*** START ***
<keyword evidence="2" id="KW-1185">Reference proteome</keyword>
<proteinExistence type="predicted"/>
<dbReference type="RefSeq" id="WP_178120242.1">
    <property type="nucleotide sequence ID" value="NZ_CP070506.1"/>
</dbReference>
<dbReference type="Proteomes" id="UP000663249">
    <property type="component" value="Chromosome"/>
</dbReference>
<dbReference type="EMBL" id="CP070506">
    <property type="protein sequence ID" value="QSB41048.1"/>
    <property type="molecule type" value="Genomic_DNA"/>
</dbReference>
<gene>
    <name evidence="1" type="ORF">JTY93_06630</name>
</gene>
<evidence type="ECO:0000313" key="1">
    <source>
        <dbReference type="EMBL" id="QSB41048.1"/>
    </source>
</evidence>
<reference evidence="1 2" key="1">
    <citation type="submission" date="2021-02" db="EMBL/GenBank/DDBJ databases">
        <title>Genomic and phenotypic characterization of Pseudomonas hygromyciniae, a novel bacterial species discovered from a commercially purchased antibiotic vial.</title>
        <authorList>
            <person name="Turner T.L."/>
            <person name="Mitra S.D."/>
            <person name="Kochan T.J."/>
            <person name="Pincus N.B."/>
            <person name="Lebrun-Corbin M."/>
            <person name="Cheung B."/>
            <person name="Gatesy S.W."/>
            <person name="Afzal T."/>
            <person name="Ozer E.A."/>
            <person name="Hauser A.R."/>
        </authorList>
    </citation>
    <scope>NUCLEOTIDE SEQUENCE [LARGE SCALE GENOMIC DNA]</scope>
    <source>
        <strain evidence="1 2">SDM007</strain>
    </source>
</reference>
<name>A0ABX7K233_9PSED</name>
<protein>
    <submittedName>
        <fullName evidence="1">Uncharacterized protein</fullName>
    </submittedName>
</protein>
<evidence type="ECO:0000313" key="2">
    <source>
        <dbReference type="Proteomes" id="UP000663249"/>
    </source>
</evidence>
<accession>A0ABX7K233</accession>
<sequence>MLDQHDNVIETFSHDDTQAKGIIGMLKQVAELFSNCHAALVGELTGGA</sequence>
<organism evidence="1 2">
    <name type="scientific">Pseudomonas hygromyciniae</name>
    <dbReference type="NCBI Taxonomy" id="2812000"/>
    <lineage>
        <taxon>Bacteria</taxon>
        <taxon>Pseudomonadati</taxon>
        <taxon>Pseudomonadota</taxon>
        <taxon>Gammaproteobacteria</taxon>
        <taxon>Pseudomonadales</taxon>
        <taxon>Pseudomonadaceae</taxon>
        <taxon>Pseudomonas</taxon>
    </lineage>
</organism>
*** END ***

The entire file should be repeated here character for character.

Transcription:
<keyword evidence="2" id="KW-1185">Reference proteome</keyword>
<proteinExistence type="predicted"/>
<dbReference type="RefSeq" id="WP_178120242.1">
    <property type="nucleotide sequence ID" value="NZ_CP070506.1"/>
</dbReference>
<dbReference type="Proteomes" id="UP000663249">
    <property type="component" value="Chromosome"/>
</dbReference>
<dbReference type="EMBL" id="CP070506">
    <property type="protein sequence ID" value="QSB41048.1"/>
    <property type="molecule type" value="Genomic_DNA"/>
</dbReference>
<gene>
    <name evidence="1" type="ORF">JTY93_06630</name>
</gene>
<evidence type="ECO:0000313" key="1">
    <source>
        <dbReference type="EMBL" id="QSB41048.1"/>
    </source>
</evidence>
<reference evidence="1 2" key="1">
    <citation type="submission" date="2021-02" db="EMBL/GenBank/DDBJ databases">
        <title>Genomic and phenotypic characterization of Pseudomonas hygromyciniae, a novel bacterial species discovered from a commercially purchased antibiotic vial.</title>
        <authorList>
            <person name="Turner T.L."/>
            <person name="Mitra S.D."/>
            <person name="Kochan T.J."/>
            <person name="Pincus N.B."/>
            <person name="Lebrun-Corbin M."/>
            <person name="Cheung B."/>
            <person name="Gatesy S.W."/>
            <person name="Afzal T."/>
            <person name="Ozer E.A."/>
            <person name="Hauser A.R."/>
        </authorList>
    </citation>
    <scope>NUCLEOTIDE SEQUENCE [LARGE SCALE GENOMIC DNA]</scope>
    <source>
        <strain evidence="1 2">SDM007</strain>
    </source>
</reference>
<name>A0ABX7K233_9PSED</name>
<protein>
    <submittedName>
        <fullName evidence="1">Uncharacterized protein</fullName>
    </submittedName>
</protein>
<evidence type="ECO:0000313" key="2">
    <source>
        <dbReference type="Proteomes" id="UP000663249"/>
    </source>
</evidence>
<accession>A0ABX7K233</accession>
<sequence>MLDQHDNVIETFSHDDTQAKGIIGMLKQVAELFSNCHAALVGELTGGA</sequence>
<organism evidence="1 2">
    <name type="scientific">Pseudomonas hygromyciniae</name>
    <dbReference type="NCBI Taxonomy" id="2812000"/>
    <lineage>
        <taxon>Bacteria</taxon>
        <taxon>Pseudomonadati</taxon>
        <taxon>Pseudomonadota</taxon>
        <taxon>Gammaproteobacteria</taxon>
        <taxon>Pseudomonadales</taxon>
        <taxon>Pseudomonadaceae</taxon>
        <taxon>Pseudomonas</taxon>
    </lineage>
</organism>